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Beauty restored



The view of Ostrów Tumski from the south is undoubtedly one of the most interesting fragments of Wrocław’s cityscape. However, this panorama has several “gaps” – mute witnesses to the destruction brought about in the spring of 1945. Most striking from this perspective is the lack of building stock in the axis of St. John’s Cathedral and the lack of Baroque edifices of the bell-ringer’s house and the bishop’s boarding school. The latter, called Collegium Clericorum, resembled an urban palace kept in a Baroque form of Austrian provenance. The edifice was situated in the south-eastern corner of Tumska Island, in the immediate proximity of the Odra channel, between the Odra and the Cathedral Square. Its characteristic silhouette, capped with a high roof with two rows of garrets and tall chimneys, became a symbol of the development in this part of the island. After four years of construction, in 1729 the edifice was ready for use for the archdiocese’s educational purposes. On 2 April, 1945, the school was destroyed in more than 80 percent; after the war, its relics were buried with rubble. In 2010, an idea emerged to reconstruct the object as the seat of the diocesan Library and Archive. The final decision to rebuild the Baroque edifice was made in 2012. The design work was carried out by the architecture studio AQ7. Led by arch. Jerzy Gomółka, the studio prepared the concept and executive design, which aimed to reconstruct the oldest, L-shaped part of the building and reconcile the historical body with the new function. The archaeological work started in the spring of 2013 resulted in the discovery of architectural details that will be used in the new building, following the principles of anastylosis. At present the construction of the edifice is completed; its interiors are being finished and the immediate surroundings are being developed. Its appearance attracts huge public interest due to the unusual aesthetics and building materials that are rather intriguing when used in reconstructing historical architecture. While the object’s historical dimensions, proportions, façade divisions and architectural details have been kept, many onlookers find it intriguing or upsetting. The reason for it is the employed technology of using special light concrete, which ensures high aesthetic quality and precision of the casts on the one hand, and on the other hand – it is colouristically non-homogenous, kept in shades of cool whiteness. Concrete was used to make the construction walls, the “skin” that includes the architectural details, the plain roof tiles; even the chimneys are covered with pre-fabricated concrete elements. Is this an example of restoring beauty? Does the edifice fit in with the “beautiful architecture” of Ostrów Tumski, or is it iconoclastic? Beyond doubt, it triggers reflection, remains mysterious, causes anxiety and stirs up emotions.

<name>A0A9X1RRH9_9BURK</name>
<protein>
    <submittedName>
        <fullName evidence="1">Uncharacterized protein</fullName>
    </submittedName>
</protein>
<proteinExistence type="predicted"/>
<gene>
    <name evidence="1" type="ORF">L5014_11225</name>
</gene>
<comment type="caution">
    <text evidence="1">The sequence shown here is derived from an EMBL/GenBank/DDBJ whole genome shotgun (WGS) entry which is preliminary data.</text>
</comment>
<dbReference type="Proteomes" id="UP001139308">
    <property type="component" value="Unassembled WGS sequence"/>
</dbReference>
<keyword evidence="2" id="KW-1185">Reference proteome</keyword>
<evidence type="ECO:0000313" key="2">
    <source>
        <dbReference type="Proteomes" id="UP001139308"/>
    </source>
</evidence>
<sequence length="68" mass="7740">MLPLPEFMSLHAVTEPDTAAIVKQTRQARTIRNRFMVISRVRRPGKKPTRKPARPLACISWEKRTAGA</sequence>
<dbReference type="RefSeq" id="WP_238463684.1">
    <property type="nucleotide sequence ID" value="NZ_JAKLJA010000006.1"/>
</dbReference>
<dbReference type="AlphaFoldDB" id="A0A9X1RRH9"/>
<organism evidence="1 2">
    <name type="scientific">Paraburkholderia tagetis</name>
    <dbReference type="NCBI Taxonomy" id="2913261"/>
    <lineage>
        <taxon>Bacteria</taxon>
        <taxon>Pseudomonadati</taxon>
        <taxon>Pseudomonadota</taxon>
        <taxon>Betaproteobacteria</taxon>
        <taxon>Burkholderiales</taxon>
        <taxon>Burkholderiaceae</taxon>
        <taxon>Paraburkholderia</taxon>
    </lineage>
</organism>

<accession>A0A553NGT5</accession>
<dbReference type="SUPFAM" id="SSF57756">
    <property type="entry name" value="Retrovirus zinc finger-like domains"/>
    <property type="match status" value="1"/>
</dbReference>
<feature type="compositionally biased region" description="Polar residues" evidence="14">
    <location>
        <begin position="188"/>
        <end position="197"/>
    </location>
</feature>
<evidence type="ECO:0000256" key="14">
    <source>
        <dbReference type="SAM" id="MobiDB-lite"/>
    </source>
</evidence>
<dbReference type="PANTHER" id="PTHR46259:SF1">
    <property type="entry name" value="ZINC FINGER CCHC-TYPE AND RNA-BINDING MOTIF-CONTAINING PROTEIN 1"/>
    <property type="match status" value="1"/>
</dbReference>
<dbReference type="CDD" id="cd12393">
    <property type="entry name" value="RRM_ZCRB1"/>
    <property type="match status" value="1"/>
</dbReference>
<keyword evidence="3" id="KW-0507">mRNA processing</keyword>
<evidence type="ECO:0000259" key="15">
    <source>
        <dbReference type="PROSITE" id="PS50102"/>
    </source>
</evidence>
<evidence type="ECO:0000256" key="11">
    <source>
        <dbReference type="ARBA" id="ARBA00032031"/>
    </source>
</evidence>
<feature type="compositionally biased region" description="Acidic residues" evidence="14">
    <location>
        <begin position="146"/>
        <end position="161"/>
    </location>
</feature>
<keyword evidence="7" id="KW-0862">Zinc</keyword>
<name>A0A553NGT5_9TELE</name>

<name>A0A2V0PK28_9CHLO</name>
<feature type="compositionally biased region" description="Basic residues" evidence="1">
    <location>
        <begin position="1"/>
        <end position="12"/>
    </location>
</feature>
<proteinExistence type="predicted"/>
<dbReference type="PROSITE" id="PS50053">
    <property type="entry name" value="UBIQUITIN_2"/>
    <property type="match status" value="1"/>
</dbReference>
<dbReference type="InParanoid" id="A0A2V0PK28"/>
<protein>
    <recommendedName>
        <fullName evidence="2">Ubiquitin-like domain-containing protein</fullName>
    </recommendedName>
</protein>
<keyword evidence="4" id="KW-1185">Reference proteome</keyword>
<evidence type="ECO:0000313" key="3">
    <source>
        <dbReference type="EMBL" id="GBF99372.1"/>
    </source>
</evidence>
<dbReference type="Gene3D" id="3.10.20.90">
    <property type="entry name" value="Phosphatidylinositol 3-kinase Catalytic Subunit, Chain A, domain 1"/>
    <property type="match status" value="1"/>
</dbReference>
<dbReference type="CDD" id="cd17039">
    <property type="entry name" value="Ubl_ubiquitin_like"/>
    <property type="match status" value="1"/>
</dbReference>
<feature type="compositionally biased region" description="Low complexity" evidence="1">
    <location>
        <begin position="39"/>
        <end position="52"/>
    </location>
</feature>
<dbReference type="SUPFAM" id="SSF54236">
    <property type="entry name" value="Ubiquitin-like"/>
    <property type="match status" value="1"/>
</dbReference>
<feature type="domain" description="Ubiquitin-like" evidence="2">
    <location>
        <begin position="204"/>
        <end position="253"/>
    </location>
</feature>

Text by Damian Grzegorz Kanclerski

Tour leaders: Jerzy Gomółka and Damian Grzegorz Kanclerski